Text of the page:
No evidence of the disease has been found in the wild at this stage, however the latest detections in home gardens highlight the need for continued community vigilance, particularly during warm weather and humid conditions which create an ideal environment for Myrtle Rust.

Tell-tales signs of the disease include bright yellow powdery patches on soft growing tips,  leaves and stems of Myrtaceae species such as Lophomyrtus cultivars “Black Stallion”, “Red Dragon” and willow myrtles, Chilean guava and native tea trees, paperbarks and bottle brushes.

Biosecurity Tasmania is working closely with nurseries to ensure signs of the disease are reported immediately. Measures are in place to stop the spread of Myrtle Rust between nurseries.

There are no human health risks associated with Myrtle Rust.

DPIPWE encourages anyone who thinks they may have Lophomyrtus plants in their garden to call the hotline number so an inspection can be arranged. If you see what you think might be Myrtle Rust, please take a photograph, record the location and details of the suspected plant and contact the Myrtle Rust Hotline (03) 6165 3785

​​>> See previous updates and further information on Myrtle Rust

Other threats:

Blueberry Rust


Blueberry Rust Update 19 February 2015

Blueberry rust (Thekopsora minima) was detected by Biosecurity Tasmania during a routine inspection of a consignment of blueberry plants imported into Tasmania from Victoria in September 2014. Blueberry rust is a fungal disease and a List A declared plant pest under the Plant Quarantine Act 1997. It has the potential for significant impacts on berry indu​stries in Tasmania.

Dark brown spots, a sign of blueberry rust. Click on the image to see a larger version​

Since the September 2014 detection Biosecurity Tasmania has worked very closely with industry and the Tasmanian community in a blueberry rust surveillance and eradication effort. In excess of 65 000 blueberry plants and 26 000 potential host plants were physically inspected throughout Tasmania under the surveillance sampling regime.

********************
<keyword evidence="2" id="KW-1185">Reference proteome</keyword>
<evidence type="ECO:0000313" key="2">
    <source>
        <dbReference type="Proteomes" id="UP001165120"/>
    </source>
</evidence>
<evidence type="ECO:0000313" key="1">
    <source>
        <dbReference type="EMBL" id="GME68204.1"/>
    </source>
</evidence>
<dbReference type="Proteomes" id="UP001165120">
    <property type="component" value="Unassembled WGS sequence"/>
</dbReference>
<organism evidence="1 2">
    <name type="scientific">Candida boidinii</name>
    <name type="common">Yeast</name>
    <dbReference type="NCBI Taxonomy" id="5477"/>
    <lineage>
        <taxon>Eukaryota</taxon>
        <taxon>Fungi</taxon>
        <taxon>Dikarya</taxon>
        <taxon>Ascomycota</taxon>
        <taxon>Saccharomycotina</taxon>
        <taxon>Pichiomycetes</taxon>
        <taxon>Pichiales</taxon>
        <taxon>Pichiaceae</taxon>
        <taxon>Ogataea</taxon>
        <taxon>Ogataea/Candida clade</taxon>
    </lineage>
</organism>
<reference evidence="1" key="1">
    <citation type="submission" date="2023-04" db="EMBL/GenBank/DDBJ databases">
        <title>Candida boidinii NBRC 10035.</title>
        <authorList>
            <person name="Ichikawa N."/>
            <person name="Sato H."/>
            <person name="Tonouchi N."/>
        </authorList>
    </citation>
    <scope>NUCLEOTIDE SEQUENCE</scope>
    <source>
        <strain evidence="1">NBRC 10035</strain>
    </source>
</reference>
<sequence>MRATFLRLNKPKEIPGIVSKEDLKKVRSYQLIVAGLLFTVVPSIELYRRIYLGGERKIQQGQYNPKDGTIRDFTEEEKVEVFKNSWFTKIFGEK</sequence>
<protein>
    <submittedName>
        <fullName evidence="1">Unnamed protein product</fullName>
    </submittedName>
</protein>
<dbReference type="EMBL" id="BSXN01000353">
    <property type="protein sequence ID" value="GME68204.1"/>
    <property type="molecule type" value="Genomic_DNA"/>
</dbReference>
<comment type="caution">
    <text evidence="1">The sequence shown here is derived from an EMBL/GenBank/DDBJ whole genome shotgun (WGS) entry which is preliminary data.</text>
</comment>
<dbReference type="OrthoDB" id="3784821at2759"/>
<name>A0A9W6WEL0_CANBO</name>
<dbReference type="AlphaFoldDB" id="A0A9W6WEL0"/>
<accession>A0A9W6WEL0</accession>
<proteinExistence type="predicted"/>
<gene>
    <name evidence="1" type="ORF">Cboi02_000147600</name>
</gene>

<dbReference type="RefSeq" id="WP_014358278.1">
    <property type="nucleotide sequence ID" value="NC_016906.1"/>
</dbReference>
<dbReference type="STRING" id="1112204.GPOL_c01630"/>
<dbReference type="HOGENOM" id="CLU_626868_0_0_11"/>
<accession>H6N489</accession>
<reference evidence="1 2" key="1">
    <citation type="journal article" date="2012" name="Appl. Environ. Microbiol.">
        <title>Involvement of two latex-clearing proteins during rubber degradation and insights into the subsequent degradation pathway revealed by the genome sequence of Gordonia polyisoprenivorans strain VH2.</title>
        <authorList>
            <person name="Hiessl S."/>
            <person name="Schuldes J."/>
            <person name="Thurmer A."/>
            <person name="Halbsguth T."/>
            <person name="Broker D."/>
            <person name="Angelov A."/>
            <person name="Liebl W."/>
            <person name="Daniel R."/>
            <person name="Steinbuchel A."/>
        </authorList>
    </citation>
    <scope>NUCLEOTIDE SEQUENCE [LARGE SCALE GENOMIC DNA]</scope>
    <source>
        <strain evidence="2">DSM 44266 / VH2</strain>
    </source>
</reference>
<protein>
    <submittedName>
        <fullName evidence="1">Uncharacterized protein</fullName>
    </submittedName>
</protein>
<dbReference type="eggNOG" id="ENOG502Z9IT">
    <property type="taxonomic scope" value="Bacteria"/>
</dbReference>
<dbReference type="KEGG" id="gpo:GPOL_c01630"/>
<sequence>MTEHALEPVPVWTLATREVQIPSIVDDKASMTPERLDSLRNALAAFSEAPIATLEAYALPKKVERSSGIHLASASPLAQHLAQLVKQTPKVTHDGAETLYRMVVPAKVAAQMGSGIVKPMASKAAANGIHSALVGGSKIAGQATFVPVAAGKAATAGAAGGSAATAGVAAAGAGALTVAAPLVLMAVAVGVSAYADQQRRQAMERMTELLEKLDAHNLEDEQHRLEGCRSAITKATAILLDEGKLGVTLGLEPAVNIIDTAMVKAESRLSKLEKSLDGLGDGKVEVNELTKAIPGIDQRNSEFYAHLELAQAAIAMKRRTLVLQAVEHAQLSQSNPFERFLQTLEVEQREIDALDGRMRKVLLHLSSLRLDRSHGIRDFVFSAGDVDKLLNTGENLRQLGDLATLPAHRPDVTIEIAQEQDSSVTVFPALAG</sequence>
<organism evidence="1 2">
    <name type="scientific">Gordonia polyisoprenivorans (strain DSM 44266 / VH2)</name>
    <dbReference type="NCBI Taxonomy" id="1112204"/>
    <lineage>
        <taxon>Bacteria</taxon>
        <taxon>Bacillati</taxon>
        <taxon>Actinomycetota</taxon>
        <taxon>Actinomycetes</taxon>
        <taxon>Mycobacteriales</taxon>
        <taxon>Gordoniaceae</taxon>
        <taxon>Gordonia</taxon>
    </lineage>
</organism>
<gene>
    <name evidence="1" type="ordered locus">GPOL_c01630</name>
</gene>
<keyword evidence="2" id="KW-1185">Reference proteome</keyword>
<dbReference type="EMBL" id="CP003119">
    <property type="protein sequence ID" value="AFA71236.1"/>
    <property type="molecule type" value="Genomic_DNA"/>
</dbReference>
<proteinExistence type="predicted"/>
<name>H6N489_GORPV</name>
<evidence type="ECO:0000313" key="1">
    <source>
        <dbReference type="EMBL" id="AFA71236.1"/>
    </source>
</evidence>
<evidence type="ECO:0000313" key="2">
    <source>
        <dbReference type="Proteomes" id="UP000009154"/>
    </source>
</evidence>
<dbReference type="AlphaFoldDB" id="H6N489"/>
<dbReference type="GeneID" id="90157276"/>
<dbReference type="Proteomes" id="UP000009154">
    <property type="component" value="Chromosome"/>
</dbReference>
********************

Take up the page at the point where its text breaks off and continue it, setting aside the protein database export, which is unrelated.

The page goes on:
Eradication activities have now been completed at a total of 51 properties where blueberry rust was detected. ​The majority of these premises were residential properties. ​​Surveillance activities have confirmed that blueberry rust was not detected at any of Tasmania’s large scale commercial nursery, propagation or fruit production properties.
Tracing activities that were carried out confirmed that all plants identified in the incursion were sourced from the one Victorian nursery, with Victorian investigations confirming that blueberry rust was confined to that nursery.
Biosecurity Tasmania will continue to monitor the situation and will respond to any further reports of suspected blueberry rust infections. Work is now underway to finalise and thoroughly review the incursion response as well as to prepare all the necessary documentation that will support Tasmania’s claim to restore proof of area freedom from blueberry rust.